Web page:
5. One thing they are NOT is cow patties or horse farts or road apples. This I know.
    And they definitely didn’t fall off the manure truck. Or out of something’s butt.
    But if they are monkeyballs, then I pity the man monkeys too, walking around ballless

    1. You are so much more sympathetic than I am. I didn’t even think about the poor man monkeys. Just the lady monkeys having to deal with those when they’re attached.

      And what’s a horse fart? (Besides the obvious?)

      1. Ah that is the question: what really IS a horse fart?
        They were a much coveted item when I was growing up. Worthy of the risk of tearing your pants (or skin) on barbed wire fences and/or being kicked in the head by a feisty mare. For he who holds the horse fart hold the key to much admiration, potential for utter classroom chaos, and bucketfuls of laughter.
        Basically it’s dried horse manure – which is actually a lot harder to find than you might think. Once the outside gets hard and dried there are “gasses” trapped on the inside. Strategically placed and stamped upon at the right moment, the gasses (and some manure “dust”) are released causing odorific hilarity.
        And now we know why I moved from my hometown as soon as I could . . .

  6. I have never seen anything like that before! But then again, I’ve never spent much time far from Northern AZ. And NOTHING really grows out here, not even monkeys.
    .-= Story Lady´s last blog ..Oh, Billy! =-.

  7. Alex, I had to laugh when I read your post—I’ve dealt with those crazy stickery balls in my yard for years now and they drive me crazy! 🙂 I only have one tree in my yard and it’s a Sweet Gum Tree. Mind you, I did not know how high-maintenance those trees were when I bought my house. Had I known, I might have thought twice before making my purchase. Consequently, I have this love/hate relationship with that tree—I love its shade in the summer and it’s a beautiful tree, BUT….I have to rake leaves AND “monkey balls” (this year I gathered five huge bags of them. All from one tree!) You’ve done me a service, though, because if I can think of them light-heartedly as “monkey balls” and they remind me of you, I won’t think of them as such a nuisance anymore. Thanks for helping me with my attitude adjustment! 🙂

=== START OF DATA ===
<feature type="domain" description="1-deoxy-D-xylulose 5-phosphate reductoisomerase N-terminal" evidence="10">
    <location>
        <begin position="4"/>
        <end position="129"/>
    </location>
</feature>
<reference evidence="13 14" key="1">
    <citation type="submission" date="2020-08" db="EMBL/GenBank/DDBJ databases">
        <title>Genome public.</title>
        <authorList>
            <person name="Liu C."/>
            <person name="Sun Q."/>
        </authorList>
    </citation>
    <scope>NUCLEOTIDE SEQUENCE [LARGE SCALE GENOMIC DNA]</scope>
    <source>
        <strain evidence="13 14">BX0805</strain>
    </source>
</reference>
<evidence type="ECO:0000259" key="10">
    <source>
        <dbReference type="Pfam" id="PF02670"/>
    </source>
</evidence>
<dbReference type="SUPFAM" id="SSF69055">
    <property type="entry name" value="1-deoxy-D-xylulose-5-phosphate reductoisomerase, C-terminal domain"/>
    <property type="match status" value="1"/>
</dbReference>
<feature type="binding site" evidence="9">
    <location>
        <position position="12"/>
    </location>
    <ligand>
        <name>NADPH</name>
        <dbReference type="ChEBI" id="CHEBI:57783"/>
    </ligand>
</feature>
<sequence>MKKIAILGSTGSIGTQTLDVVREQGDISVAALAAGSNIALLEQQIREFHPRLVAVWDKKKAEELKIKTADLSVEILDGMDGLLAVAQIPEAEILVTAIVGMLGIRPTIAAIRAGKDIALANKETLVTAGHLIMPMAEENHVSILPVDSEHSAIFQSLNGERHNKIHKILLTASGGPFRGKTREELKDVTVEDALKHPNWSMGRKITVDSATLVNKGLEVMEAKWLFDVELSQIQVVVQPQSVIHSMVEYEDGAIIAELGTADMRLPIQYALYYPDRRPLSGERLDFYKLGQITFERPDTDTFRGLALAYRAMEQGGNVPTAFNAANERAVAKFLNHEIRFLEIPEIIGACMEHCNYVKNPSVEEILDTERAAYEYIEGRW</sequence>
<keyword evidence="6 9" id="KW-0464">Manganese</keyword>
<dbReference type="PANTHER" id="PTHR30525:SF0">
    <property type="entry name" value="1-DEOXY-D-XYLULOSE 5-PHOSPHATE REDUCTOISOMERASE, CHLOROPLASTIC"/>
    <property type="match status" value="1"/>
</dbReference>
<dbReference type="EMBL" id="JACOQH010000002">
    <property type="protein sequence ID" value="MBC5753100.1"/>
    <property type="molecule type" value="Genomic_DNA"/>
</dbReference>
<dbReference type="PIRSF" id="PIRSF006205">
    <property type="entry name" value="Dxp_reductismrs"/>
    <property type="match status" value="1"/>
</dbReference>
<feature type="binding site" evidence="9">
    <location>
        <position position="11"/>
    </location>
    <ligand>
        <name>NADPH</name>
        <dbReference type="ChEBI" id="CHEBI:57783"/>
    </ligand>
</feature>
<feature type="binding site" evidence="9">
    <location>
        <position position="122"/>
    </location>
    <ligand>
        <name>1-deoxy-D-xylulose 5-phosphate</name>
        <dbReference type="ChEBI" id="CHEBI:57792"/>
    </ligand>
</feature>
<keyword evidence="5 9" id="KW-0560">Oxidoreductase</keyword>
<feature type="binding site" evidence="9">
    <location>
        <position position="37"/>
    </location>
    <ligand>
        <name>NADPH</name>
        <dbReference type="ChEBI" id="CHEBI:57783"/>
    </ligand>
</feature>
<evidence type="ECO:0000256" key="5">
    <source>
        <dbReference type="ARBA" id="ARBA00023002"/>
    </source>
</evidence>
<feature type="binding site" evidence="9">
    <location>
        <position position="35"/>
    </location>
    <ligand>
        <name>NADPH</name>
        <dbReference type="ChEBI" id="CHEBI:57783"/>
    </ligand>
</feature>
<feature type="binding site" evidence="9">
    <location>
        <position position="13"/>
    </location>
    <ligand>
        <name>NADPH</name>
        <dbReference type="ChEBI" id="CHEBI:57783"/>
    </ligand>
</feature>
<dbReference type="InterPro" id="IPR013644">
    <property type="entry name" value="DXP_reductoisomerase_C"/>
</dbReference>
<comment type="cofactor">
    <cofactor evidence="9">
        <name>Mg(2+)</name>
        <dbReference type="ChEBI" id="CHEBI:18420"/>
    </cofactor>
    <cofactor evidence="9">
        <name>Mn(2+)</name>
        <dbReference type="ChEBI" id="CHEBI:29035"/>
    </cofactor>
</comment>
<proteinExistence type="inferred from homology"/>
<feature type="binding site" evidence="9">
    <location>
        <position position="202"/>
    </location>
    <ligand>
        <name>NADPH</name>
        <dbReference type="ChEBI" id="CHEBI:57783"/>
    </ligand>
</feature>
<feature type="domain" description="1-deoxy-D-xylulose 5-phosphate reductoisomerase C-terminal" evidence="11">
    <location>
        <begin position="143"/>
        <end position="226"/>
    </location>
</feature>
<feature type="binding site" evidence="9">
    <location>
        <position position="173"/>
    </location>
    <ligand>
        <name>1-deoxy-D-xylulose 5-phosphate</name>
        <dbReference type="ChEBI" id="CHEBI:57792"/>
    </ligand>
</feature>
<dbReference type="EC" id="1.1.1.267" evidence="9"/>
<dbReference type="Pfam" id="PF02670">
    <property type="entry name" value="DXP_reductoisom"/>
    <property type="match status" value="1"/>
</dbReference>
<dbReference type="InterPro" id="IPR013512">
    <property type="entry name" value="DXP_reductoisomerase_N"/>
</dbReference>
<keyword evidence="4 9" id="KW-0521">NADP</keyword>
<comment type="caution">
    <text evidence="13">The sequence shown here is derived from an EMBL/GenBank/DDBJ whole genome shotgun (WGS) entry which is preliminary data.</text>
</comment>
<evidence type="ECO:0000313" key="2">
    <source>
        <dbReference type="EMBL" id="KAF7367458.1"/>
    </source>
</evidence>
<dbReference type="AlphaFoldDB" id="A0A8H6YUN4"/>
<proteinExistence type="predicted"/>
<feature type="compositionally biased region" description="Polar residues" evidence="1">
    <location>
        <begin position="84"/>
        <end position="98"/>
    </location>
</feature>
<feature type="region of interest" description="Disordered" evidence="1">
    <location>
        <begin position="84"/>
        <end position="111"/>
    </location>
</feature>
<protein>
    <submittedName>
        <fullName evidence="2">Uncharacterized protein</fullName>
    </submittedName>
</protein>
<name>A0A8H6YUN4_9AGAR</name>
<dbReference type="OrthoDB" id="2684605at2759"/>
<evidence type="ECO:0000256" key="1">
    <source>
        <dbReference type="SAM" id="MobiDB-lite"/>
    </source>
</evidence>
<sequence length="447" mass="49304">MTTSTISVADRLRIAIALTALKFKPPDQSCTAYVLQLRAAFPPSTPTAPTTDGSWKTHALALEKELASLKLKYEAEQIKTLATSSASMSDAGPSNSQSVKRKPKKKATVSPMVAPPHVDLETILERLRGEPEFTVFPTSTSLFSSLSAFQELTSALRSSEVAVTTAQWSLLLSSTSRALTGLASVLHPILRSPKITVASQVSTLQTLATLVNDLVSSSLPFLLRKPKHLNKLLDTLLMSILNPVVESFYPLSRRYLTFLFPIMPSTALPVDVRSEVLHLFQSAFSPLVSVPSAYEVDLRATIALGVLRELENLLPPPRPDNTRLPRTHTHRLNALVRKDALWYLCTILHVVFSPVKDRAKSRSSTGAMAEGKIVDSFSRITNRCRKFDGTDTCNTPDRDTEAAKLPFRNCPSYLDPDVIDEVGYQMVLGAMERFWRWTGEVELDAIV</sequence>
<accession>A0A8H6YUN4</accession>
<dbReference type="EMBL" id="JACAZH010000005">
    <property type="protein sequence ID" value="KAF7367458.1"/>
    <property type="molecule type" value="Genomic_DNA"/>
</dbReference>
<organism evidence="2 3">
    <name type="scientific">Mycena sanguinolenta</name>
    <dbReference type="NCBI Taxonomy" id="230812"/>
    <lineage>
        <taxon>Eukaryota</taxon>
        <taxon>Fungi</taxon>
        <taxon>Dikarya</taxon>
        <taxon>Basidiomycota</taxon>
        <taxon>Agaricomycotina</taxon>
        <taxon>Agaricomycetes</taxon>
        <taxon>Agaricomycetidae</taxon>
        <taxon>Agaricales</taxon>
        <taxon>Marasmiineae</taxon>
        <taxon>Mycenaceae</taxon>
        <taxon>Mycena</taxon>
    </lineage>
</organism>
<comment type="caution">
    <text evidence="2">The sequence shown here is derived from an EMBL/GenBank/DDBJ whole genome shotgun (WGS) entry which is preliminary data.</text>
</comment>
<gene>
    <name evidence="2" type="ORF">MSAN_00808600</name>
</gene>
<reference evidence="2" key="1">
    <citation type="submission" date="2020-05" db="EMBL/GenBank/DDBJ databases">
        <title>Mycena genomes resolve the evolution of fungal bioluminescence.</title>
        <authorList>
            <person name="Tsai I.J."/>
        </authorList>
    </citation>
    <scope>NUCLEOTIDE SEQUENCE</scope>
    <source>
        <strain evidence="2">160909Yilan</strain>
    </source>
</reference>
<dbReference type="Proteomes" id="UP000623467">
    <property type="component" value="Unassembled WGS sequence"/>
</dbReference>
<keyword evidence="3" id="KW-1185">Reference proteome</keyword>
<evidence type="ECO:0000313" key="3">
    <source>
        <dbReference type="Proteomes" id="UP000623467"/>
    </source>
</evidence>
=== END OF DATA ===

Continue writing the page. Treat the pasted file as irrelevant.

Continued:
8. Your husband is funny…

    I don’t know if I could live with trying to keep up with that…but, then, I do compete with baby e on a daily basis, so there’s that.

    Love it…monkey balls. My kids will love it, too…

  9. I grew up calling them monkey malls, for no reason other than that’s what my younger brothers called them. Our formative years (as far as developing concepts of seedpods related to mammal genitalia go)(although the genitalia explanation didn’t occur to me until about 2 years ago) were spent in CA. It wasn’t until moving to Richmond six years ago that I had *ever* heard them called gumballs. And let me tell you, Richmonders get pissy if you call them anything but gumballs. Since then I have learned that they grow on sweetgum trees, so in the name of all that is botanically holy, I allow my Richmond-born children to correct me. They will always be monkey balls in my heart, though.
    .-= Jess´s last blog ..word of the day 149/365: mama =-.

  10. Ok. HYSTERICAL that S calls them monkey balls. My MeMa in Mississippi had a HUGE tree in her front yard and we grew up calling them sweet gum balls. NOT so sweet if you’ve ever stepped on one barefoot.

  11. We call them “conkers” in our house. We stole the name from the PBS cartoon, Kipper.

    If they still have their stem on them, you can use them like a mace to “conk” another person on the head. Not that I’d know. But, if I did, I would warn you that they get tangled in hair so watch out with your conking.